"Do you begin?"
I imagine it's a shared Germanic language trait. English also marks yes-no questions by putting the verb first.
"You are tired." "Are you tired?"
"He can play the piano." "Can he play the piano?"
With many verbs, questions need a helping "do", but then that verb goes at the beginning as well:
"Paul eats too much." "Does Paul eat too much?"
To the best of my knowledge (which isn't much), English is the only language that has this "do" tense, a tense that appears to be optional and yet overused at the same time in the "declarative," but absolutely mandatory in the "interrogative."
Correct me if I'm wrong, but one can say, "Eats Paul too much?" - but this has become replaced with the "do" form of the question - so much so that it doesn't sound right to anyone these days.
Unless they're reading the Bible.
When to put the verb at the front
When it's a yes-no question or a command.
Like in English, basically.
"Do you begin?" (verb "do" at the beginning of a yes-no question)
"Are you sure?" (verb "are" at the beginning of a yes-no question)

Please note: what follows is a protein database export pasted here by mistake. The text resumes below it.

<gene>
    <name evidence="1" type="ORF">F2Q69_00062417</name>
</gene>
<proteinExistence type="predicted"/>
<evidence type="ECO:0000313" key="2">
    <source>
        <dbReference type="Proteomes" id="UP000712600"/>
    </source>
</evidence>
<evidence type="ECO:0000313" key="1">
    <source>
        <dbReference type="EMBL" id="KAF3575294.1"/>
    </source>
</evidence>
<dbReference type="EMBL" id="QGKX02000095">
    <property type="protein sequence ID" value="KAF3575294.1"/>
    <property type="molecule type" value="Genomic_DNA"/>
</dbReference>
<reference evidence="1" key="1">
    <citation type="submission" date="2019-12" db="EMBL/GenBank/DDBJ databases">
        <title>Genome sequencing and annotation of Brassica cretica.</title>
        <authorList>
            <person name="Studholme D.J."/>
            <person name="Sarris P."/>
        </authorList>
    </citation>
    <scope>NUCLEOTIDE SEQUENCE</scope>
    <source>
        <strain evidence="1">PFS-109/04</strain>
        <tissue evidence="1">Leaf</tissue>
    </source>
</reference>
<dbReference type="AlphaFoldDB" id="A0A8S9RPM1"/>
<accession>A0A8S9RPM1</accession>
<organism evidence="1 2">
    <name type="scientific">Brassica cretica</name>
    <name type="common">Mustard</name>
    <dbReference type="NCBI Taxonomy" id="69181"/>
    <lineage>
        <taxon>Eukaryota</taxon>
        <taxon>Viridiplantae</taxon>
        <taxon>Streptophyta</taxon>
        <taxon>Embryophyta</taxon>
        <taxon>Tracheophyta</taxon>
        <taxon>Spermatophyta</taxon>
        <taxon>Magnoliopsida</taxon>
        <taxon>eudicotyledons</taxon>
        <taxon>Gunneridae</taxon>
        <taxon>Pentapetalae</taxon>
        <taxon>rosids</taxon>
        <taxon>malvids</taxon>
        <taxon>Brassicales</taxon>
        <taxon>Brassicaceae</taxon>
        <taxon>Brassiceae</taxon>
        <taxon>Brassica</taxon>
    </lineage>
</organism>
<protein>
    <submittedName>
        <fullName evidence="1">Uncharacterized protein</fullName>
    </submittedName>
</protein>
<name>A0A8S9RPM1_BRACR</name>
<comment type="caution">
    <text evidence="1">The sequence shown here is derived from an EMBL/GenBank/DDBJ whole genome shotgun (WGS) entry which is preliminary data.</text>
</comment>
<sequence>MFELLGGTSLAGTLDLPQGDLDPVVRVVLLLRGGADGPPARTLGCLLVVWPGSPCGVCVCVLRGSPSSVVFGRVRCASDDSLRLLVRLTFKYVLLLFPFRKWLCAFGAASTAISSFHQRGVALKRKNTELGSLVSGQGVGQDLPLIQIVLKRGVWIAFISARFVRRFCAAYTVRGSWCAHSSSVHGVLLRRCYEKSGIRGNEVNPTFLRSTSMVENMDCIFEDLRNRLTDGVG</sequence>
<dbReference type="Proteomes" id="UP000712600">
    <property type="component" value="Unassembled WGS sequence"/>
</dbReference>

"Don't be afraid!" (verb "do" at the beginning of a command)
"Look at me!" (verb "look" at the beginning of a comamnd)
My apologies. What I had meant is what you presented. My concern is that Duo has avoided separable prefix verbs like the plague, along with having never presented a lesson on them. It's why many newcomers get some really strange answers wrong - what appears in German as a preposition left at the end of the sentence was, in fact, the separated prefix of a completely different verb than what they thought they read.
As for me, "anfangen" would have been the preferred verb in that sentence, but it wasn't offered as a choice in the word box version of the question.
Of course not. "Du ihr beginnt" does not make any sense.
"you" can be "du", "ihr" or "Sie". So "Do you begin" can be
"Beginnt ihr?" or
Yes/no questions are formed by inversion (verb first) in German. There is no circumscription using "to do" like in English. "do" and "du" sound alike, but have nothing to do with one another.
Why does DL German group does not accept this correct answer?
Because it is not correct.
"du" takes "beginnst" as its verb form. Saying "beginnt du" is like saying "does you begin?".
It is you who is annoying, when you refuse to learn and instead repeat your faulty answer several times.